Powerful Oscar-nominated performance by J.K. Simmons energizes “Whiplash”
There is a line between teaching and inspiration. Even the best learners cannot be truly taught, but merely directed. Sometimes it is the teacher’s job to point in the direction of the lesson and watch as students stumble and struggle towards enlightenment. The best lessons are self-taught and more is gained from those discoveries than any standardized test can measure.
The more I teach, the more convinced I am that learning is an exercise—it is practice and failure and practice and failure. The role of the teacher is to provide opportunities for that practice, offer correction, and measure successes.
“Whiplash,” a film from last January that has been re-released now as it gains accolades for the Oscar-worthy performance of J.K. Simmons, is a variation of the self-driven learning described above, but taken to the point of absurdity. No teacher could behave like Terrance Fletcher and remain employed for very long. His narrow view of his role is laughable and cringe-inducing.
But the film makes a strong point in other ways, namely that greatness is borne out of adversity. Even the most talented performers will not be remembered for natural ability and wishful thinking alone.
Andrew Neiman (Miles Teller) is a jazz drummer pursuing his dream at the prestigious Shaffer Conservatory. I always find it strange that America’s one distinct musical style, the kind that was birthed out of smoke and booze and poverty along the Mississippi River by improvisational musicians just trying to make a living, is now studied with the same breathless pretension as Shostakovich and Bach.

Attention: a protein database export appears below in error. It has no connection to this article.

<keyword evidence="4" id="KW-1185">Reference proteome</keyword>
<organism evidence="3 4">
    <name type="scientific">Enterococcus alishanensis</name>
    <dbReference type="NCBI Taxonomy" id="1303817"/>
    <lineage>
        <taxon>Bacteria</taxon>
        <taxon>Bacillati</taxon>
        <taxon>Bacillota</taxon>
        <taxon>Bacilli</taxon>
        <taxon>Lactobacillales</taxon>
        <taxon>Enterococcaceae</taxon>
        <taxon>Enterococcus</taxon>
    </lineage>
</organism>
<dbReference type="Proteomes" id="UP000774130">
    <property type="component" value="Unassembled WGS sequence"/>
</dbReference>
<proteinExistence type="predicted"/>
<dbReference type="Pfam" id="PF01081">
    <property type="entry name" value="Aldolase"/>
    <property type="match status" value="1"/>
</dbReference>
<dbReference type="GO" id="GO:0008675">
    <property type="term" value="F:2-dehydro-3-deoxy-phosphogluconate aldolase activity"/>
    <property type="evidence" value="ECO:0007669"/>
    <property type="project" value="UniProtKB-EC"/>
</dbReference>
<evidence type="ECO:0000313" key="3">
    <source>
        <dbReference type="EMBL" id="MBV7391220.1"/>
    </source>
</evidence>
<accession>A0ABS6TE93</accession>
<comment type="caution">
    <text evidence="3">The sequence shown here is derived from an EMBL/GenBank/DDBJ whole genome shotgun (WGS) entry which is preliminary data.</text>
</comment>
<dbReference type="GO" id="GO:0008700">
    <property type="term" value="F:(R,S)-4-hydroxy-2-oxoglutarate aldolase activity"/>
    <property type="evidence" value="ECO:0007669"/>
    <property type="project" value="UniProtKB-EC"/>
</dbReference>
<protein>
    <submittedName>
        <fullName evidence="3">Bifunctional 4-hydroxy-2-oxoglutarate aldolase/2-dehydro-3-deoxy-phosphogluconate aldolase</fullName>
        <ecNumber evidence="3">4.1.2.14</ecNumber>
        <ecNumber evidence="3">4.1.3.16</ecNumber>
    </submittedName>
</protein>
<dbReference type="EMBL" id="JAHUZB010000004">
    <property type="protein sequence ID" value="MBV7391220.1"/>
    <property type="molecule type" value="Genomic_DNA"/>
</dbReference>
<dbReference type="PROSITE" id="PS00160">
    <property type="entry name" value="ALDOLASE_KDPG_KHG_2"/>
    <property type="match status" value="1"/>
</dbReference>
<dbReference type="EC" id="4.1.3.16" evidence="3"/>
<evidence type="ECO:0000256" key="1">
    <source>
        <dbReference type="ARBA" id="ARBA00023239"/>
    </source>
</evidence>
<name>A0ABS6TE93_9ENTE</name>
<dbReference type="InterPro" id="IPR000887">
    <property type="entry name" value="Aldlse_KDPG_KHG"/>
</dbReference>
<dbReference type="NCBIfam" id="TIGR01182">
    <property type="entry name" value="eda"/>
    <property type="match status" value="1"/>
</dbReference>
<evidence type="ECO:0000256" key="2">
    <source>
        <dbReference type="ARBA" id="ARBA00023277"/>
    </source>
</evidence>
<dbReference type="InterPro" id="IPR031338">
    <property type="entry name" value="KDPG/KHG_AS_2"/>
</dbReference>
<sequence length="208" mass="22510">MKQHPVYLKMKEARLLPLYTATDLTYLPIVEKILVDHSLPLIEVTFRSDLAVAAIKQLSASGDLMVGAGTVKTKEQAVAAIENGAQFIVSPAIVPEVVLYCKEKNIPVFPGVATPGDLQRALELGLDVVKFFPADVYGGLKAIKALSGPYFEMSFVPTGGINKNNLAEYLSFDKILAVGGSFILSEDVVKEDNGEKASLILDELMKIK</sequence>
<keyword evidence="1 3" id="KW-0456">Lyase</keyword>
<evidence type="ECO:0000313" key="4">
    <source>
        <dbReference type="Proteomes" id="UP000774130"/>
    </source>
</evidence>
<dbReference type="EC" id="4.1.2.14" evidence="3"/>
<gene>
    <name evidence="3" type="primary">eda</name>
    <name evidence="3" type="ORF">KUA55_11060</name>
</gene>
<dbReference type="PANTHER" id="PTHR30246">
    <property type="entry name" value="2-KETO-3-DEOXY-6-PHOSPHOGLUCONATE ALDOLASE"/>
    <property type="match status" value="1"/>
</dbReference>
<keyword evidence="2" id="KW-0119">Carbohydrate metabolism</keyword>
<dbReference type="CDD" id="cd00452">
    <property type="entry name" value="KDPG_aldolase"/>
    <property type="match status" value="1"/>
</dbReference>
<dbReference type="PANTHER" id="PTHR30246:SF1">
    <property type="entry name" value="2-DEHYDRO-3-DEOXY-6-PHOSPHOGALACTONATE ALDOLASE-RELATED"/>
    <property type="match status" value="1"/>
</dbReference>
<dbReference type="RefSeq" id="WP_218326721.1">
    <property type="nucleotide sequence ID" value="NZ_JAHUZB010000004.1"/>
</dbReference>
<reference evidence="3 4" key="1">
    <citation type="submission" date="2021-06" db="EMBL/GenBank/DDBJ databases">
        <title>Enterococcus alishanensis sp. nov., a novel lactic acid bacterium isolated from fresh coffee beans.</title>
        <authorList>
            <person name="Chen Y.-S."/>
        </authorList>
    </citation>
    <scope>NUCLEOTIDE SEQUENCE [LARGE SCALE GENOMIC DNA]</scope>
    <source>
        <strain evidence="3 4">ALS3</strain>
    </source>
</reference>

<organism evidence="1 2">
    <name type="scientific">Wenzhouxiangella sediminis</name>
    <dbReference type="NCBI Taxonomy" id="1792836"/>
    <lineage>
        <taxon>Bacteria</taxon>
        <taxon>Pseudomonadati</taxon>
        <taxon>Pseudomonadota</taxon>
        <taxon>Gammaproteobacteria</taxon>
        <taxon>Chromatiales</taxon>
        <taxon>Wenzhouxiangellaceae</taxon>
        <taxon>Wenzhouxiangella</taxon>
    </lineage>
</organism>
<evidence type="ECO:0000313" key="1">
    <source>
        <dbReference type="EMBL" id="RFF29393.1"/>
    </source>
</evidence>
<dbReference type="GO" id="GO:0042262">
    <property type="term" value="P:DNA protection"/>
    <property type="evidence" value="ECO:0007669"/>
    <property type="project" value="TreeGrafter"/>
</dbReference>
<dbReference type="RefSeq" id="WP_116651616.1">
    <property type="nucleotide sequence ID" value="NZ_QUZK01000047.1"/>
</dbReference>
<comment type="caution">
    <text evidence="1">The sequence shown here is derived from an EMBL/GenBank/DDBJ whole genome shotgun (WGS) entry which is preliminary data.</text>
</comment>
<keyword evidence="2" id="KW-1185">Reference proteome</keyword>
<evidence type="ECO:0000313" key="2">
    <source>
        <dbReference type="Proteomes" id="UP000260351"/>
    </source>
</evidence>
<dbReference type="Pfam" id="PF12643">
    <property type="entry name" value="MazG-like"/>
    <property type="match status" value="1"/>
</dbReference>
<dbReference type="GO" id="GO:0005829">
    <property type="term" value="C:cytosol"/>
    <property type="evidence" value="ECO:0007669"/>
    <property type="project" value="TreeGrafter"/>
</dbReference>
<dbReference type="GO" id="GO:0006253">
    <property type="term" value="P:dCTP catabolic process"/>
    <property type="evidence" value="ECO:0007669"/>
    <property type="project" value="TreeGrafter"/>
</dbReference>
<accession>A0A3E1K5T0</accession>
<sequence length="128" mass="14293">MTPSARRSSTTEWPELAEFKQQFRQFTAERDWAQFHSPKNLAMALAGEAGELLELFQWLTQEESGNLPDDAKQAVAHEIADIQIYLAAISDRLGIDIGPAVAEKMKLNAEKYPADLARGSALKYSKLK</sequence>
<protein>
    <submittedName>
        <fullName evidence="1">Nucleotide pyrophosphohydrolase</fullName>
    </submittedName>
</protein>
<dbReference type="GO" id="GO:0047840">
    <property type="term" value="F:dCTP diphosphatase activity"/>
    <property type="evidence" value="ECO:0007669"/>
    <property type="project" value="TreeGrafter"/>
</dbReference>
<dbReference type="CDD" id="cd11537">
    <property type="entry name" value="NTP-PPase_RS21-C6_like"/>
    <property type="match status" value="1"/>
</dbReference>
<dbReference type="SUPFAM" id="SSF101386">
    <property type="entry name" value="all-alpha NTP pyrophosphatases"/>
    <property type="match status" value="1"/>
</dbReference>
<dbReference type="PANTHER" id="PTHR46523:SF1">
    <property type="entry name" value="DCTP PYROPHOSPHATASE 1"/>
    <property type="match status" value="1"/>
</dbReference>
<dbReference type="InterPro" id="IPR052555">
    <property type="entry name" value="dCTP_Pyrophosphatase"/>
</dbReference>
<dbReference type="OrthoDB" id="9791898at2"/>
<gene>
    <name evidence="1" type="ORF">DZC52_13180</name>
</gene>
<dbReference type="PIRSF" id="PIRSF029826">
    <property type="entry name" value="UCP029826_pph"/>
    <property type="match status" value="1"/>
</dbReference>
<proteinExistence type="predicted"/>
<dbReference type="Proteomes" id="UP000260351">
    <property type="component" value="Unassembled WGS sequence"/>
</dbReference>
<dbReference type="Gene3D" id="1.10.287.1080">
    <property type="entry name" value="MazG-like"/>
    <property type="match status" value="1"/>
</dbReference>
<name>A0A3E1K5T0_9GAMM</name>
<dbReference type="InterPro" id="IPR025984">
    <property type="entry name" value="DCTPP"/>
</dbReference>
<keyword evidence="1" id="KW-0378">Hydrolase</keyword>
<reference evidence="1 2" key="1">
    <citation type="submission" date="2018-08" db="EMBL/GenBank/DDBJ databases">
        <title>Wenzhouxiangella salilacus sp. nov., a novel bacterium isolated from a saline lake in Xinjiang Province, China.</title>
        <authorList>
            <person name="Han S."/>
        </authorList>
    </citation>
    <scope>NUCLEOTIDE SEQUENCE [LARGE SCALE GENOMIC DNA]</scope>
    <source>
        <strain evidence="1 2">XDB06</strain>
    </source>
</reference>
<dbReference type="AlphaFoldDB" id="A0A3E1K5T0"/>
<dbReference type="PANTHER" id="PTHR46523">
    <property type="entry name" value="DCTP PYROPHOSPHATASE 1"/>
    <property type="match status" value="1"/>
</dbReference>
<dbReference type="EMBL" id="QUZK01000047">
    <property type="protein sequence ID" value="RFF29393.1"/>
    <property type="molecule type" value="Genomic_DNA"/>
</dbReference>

Jazz music is as far removed from its roots as it can be now, and the very act of studying it has changed the style and purpose so completely that any attempt at the preservation of its purity is unlikely to be successful. It is this attitude that seems to dominate the Shaffer Conservatory, which has several bands competing with other schools in jazz performance.
The top band is led by Terrance Fletcher (J.K. Simmons), a man who is disarmingly personable—until he is in front of his orchestra. In rehearsals, he is a nightmare of masculine locker-room insults that he hurls as casually as the chairs he slings at terrified students. He demands absolute perfection and will decimate any member of his ensemble who dares play out of tune or off tempo.
He achieves his rule over the musicians by pitting them against each other—the smallest of mistakes and they are immediately removed from the group and demoted into the obscurity of lesser bands. The mental exhaustion of the members is evident, as is their fear. The film shows just how dangerous this approach can be.
The most interesting aspect of the film is Fletcher’s justification for his tactics. He explains how Charlie Parker would not have become who he was had a bandleader not thrown a cymbal at his head for making a mistake. He claims that Parker took that moment and used it as inspiration to be better, to practice more, and ensure that no one would laugh at him onstage again. Fletcher is determined to find another Charlie Parker by throwing as many cymbals as he can. Only by pushing his students beyond what they are capable of can he truly serve their needs.
This is asinine, of course, because most people aren’t Charlie Parker. Even the best of the best at the Shaffer Conservatory are not going to become one of the greats. A teacher has a responsibility to encourage rather than berate. Living is more than enough to break someone down without having a trusted advisor intentionally inflict massive amounts of mental anguish. Still, I can understand Fletcher’s desire to drive his students. But success is always internally achieved rather than externally forced.
“Whiplash” is a powerful character piece with a satisfying story arc and an excellent soundtrack. J.K. Simmons deserves his nomination; sinister and vengeful fit his onscreen persona well. The film itself is a bit too simple for its own nomination. Writer/director Damien Chazell based the film on his own experiences in a competitive jazz band, and as such the film is an exaggeration of the feelings of terror he associated with drawing the ire of a heated director. The performances in the film showcase this dread, making the conclusion more nail-biting than one might expect.
“Whiplash” is an unsung gem from last year that is a dark horse candidate for Oscar’s Best Picture.